It’s been a while since I’ve posted a challenge question. There are two main reasons: my own schoolwork, and the fact that most of my PWN time in the past month or so was dedicated to the Essay Guide. Now that I’m done with that, it’s time to get back in the swing of things with some pull-your-hair-out, way-harder-than-the-SAT-but-work-the-same-muscles math questions!

As always, the first non-anonymous commenter to get this right will win a copy of my Math Guide. Note that I’ll only count your first answer, which is emailed to me when you submit your comment—editing later doesn’t work. Don’t submit until you’re sure! (Full contest rules.)

Let’s do this.

The figure above shows the graph of f(x). If a is an integer such that
–6 < a < 6 and f(a) = a, what is f(f(f(a – 3)) + f(f(f(f(2)))))?

MUAHAHAHAHA. Good luck!

UPDATE: It’s over! This one fooled a bunch of people. Solution below the cut.

There are a few steps here. I don’t think many of you had trouble with the first one, which is to figure out a. Here’s one an important thing to remember about function notation: you can translate function notation expressions like f(p) = q into ordered pairs (p, q). So when the question says f(a) = a, you’re looking for the ordered pair (a, a). There’s only one point on the graph where that occurs: (–2, –2). So a = –2, and the expression becomes:

f(f(f(–2 – 3)) + f(f(f(f(2)))))

or…

f(f(f(–5)) + f(f(f(f(2)))))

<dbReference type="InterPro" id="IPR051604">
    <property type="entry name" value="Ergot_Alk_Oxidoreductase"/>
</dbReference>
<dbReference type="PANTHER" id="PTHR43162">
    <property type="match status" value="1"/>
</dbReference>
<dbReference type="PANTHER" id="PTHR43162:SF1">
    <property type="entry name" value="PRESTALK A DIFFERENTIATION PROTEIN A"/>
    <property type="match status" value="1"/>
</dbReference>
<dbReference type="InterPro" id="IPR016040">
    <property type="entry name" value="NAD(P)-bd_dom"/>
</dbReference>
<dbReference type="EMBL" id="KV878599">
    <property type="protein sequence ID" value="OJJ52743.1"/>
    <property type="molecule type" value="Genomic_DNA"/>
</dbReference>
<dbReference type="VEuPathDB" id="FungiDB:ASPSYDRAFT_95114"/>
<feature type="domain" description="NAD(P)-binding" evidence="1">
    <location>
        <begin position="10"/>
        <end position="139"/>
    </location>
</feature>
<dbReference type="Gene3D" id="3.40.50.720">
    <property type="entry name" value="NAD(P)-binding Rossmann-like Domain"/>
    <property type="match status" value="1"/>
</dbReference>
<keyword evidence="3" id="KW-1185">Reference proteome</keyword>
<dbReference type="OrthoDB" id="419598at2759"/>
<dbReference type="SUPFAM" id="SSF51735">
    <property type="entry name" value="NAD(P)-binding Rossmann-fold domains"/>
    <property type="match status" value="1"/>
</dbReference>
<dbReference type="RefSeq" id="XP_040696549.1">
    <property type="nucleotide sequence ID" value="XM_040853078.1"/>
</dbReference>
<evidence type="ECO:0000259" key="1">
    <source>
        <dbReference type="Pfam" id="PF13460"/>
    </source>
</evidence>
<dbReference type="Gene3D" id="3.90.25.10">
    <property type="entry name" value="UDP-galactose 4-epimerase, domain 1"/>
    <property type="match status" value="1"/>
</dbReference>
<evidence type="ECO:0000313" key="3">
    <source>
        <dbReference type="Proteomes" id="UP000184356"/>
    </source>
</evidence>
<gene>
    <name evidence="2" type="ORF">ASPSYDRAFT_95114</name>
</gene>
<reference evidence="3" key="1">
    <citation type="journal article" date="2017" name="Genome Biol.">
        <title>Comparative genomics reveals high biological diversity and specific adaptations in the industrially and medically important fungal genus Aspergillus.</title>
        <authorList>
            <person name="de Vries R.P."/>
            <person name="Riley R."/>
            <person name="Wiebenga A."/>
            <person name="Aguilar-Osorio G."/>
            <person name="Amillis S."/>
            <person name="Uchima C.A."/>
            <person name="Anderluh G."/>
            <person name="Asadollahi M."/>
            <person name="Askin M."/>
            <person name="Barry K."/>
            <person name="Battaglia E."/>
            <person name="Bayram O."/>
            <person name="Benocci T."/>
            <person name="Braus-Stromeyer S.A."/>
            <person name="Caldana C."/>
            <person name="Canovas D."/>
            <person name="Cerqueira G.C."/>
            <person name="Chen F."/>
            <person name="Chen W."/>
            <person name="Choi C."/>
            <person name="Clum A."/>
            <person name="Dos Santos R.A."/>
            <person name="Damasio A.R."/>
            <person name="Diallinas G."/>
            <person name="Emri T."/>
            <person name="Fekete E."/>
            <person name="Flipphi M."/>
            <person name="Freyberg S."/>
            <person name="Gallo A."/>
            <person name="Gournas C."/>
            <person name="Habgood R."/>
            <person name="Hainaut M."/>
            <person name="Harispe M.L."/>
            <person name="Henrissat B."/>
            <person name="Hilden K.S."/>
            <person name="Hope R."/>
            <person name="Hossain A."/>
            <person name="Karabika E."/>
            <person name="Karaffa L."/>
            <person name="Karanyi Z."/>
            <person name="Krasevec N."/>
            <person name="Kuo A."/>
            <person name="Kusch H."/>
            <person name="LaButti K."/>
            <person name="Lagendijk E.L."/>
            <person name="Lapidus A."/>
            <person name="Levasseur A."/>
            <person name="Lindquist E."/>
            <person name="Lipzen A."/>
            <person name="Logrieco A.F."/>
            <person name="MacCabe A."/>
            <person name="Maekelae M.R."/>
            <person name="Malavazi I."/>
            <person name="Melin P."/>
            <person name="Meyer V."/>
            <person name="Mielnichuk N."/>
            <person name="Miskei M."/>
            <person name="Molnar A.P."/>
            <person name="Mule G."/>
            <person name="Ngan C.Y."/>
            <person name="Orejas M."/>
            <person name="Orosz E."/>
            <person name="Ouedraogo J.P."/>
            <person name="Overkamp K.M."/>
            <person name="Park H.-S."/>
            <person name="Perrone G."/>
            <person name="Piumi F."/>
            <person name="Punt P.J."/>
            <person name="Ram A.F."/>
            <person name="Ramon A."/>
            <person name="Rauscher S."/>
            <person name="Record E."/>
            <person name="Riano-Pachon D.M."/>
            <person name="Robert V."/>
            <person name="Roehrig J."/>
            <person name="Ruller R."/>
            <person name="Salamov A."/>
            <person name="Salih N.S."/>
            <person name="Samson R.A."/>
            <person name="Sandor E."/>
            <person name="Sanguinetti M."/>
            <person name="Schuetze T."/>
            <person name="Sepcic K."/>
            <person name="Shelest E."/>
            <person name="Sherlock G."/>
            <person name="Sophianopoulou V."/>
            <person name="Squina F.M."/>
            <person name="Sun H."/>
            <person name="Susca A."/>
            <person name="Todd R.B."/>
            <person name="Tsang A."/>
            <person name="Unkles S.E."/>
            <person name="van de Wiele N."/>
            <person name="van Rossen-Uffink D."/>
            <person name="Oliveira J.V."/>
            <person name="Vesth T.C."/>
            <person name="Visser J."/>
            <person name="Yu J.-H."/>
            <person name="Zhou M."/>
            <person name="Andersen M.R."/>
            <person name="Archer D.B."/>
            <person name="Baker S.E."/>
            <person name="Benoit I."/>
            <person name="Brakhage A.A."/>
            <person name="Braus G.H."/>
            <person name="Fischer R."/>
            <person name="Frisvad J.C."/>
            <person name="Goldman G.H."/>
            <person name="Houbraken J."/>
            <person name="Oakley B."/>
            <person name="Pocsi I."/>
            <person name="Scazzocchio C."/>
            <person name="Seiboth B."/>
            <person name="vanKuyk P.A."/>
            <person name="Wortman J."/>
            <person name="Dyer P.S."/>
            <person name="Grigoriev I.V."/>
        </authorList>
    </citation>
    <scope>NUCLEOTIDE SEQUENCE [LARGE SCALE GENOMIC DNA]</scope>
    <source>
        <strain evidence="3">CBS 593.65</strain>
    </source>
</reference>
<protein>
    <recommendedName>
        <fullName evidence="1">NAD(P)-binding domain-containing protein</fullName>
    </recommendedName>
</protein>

From there, this question is really just an exercise in reading the expression carefully, and finding points on the graph. I think where a lot of people got turned around was that they didn’t work from the inside out, and therefore misread how the parentheses grouped the expression. Let’s go through it together, one step at a time.

f(f(f(–5)) + f(f(f(f(2)))))

Look to the graph to find f(–5) and f(2). To do this, follow the x-axis over to –5 and 2, and find the y-coordinate of the graph at those points:

 

So f(–5) = 2 and f(2) = 3. Now just repeat that same process a few more times, working from the inside out.
f(f(2) + f(f(f(3))))

Uh oh. Look at that. Once we take care of the f(2) on the left there, we run out of closed parentheses on the left. This does not mean I made a typo writing the question. Rather, it means we have to do more work on the right to close off the first parentheses. Like so:

f(3 + f(f(0)))
f(3 + f(–3))
f(3 + 1)
f(4)
1

And there you have it—the answer is 1. Fun, right?